Research Rumblings — It’s hard to shake the idea that Texas needs to keep researching all the quakes happening (get it?). And it looks like that’s happening again, despite, you know, previous studies that say the quakes are likely man-made (i.e. the fault of the oil and energy companies). Lawmakers have finally agreed to put aside more money, $4.5 million, for research. “Now the TexNet Seismic Monitoring Program, overseen by the University of Texas, is getting off the ground, with two key hires about to start work and new seismographic equipment soon to be deployed. The findings of the project could have long-term consequences for the oil and gas industry,” according to the Austin American-Statesman. Or not! “Seismologists have long known humans are capable of causing earthquakes, and some suspect the injection of wastewater material related to fracking has lubricated long-stuck faults, leading to the shifting of earth underfoot. But Texas policymakers had been reluctant to acknowledge the scientific papers by … seismologists.” The Statesman story does note all the recent efforts the Lege has made in increasing earthquake research and regulation. And to his credit, “Texas Oil and Gas Association President Todd Staples said he welcomed the new seismology work. ‘We want to get academics, and government and the industry to all work together on this,’ he said.”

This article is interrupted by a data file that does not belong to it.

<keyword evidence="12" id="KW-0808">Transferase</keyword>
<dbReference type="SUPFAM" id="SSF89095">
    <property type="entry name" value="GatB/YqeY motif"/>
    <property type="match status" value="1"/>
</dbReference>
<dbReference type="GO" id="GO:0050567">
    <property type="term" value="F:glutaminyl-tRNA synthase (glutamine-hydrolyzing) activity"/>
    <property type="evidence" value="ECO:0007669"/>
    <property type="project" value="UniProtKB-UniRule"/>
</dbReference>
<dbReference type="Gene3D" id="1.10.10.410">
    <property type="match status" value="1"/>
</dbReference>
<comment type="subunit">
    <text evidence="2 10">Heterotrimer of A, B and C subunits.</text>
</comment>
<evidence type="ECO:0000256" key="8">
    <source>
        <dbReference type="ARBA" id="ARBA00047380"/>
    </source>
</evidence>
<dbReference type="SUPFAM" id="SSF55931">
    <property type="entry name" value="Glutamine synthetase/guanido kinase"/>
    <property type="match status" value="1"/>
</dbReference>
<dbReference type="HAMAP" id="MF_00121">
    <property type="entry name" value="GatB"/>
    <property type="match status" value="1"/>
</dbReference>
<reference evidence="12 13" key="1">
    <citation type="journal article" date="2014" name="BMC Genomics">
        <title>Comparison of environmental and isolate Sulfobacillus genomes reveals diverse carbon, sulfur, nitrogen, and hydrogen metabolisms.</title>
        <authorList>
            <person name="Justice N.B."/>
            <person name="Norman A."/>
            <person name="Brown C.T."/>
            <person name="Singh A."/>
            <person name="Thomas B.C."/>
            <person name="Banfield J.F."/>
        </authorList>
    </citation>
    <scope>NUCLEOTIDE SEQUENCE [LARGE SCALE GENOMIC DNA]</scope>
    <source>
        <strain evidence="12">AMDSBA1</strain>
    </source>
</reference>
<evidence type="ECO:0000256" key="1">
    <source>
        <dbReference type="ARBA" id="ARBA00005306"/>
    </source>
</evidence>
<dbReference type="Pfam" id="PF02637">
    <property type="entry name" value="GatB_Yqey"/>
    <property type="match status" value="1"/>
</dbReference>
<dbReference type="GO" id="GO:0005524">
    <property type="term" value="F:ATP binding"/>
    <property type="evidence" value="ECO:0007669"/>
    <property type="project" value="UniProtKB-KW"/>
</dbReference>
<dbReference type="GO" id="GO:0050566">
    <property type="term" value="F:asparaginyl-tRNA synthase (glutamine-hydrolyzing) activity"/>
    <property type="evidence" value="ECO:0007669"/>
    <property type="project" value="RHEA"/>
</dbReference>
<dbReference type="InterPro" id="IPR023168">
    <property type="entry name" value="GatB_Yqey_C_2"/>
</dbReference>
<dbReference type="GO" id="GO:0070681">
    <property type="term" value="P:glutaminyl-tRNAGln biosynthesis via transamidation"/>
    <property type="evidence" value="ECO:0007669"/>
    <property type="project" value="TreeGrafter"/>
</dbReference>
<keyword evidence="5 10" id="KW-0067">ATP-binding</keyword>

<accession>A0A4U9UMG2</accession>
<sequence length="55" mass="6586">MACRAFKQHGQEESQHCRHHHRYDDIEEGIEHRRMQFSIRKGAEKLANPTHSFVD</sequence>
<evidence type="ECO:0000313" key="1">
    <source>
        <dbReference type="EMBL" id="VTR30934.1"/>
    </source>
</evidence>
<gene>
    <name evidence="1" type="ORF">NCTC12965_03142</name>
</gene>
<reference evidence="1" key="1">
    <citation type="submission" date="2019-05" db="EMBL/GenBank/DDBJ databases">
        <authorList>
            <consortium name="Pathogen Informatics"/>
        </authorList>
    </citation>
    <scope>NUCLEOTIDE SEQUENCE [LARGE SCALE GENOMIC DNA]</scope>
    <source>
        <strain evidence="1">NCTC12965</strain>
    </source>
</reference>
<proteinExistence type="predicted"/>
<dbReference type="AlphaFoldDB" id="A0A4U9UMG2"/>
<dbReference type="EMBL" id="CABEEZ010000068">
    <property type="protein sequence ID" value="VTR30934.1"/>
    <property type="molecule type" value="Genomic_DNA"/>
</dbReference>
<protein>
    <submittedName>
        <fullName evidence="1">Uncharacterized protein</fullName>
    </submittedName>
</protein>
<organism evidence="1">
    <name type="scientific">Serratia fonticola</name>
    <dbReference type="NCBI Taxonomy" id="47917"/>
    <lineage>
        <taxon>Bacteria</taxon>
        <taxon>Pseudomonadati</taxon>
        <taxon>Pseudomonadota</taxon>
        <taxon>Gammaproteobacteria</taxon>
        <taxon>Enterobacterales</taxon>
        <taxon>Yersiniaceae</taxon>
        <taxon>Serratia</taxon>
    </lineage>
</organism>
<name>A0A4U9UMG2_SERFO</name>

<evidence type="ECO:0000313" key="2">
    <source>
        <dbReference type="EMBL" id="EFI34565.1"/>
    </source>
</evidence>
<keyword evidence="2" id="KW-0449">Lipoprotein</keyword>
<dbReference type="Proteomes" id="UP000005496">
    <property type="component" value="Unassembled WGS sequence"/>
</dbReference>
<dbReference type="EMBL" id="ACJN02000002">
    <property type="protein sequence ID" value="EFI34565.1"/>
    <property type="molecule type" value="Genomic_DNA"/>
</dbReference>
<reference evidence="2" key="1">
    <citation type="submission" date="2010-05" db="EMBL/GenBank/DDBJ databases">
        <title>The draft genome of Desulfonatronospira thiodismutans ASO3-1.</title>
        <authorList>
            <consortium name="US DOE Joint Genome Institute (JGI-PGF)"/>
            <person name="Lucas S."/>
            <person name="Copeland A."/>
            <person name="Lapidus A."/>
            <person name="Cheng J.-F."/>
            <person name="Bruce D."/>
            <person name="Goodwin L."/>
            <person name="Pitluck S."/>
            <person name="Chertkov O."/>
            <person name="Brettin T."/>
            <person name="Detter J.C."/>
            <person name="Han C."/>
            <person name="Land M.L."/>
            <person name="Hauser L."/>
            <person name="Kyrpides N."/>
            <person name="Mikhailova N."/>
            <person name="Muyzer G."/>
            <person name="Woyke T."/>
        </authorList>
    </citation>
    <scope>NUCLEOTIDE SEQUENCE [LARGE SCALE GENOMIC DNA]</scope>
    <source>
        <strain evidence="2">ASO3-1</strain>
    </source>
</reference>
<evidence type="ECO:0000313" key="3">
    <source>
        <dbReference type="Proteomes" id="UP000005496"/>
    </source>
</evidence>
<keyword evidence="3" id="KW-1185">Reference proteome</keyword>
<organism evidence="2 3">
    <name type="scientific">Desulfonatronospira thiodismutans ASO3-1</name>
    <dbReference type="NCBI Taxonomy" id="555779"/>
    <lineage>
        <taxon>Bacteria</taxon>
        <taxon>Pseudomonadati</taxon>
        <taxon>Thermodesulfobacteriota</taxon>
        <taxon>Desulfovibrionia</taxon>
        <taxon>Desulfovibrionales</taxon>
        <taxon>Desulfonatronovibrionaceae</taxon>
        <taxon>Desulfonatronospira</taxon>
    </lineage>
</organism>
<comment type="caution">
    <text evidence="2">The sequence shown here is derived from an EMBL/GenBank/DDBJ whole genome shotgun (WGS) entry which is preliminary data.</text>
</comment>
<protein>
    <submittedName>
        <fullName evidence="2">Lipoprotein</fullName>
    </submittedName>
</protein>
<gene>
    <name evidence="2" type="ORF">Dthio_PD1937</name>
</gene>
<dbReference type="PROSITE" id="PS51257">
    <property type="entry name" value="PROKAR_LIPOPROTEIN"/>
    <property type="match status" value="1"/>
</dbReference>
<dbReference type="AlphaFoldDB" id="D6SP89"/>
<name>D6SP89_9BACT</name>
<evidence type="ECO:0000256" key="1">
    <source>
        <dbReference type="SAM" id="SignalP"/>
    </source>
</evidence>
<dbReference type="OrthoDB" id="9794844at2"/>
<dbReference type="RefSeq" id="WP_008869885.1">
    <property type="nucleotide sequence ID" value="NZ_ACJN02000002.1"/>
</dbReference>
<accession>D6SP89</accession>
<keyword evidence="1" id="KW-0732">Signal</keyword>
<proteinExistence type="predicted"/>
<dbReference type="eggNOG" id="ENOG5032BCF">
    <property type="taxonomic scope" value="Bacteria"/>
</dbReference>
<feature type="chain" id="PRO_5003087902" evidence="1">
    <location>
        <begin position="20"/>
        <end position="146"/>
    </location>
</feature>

Good Samaritan — Another great example of when policy and procedure run amok and override common sense. A Killeen eighth grader was suspended after—wait for it—trying to save his classmate’s life. According to the Associated Press and KWTX, a student was suffering from an asthma attack, and while she gasped, the teacher was reportedly waiting on a response from the nurse about the proper course of action. The teacher told students to stay in their seats, but when the afflicted student fell out of her seat, eighth-grade rebel Anthony Ruelas picked her up and carried her to the nurse’s office. Then he was punished. Rightly, the story is now making the national rounds. “Ruelas was written up by his teacher and eventually suspended for two days,” writes the Washington Post. What’s more, “A teacher’s report documenting the incident appears to correspond with Ruelas’s version of what transpired.” The school won’t comment because (duh) it wants to protect the privacy of its students. Fun detail about the story: the school is an “alternative” one for presumably difficult kids and Ruelas is apparently personally familiar with how suspensions work. Good lesson, everyone!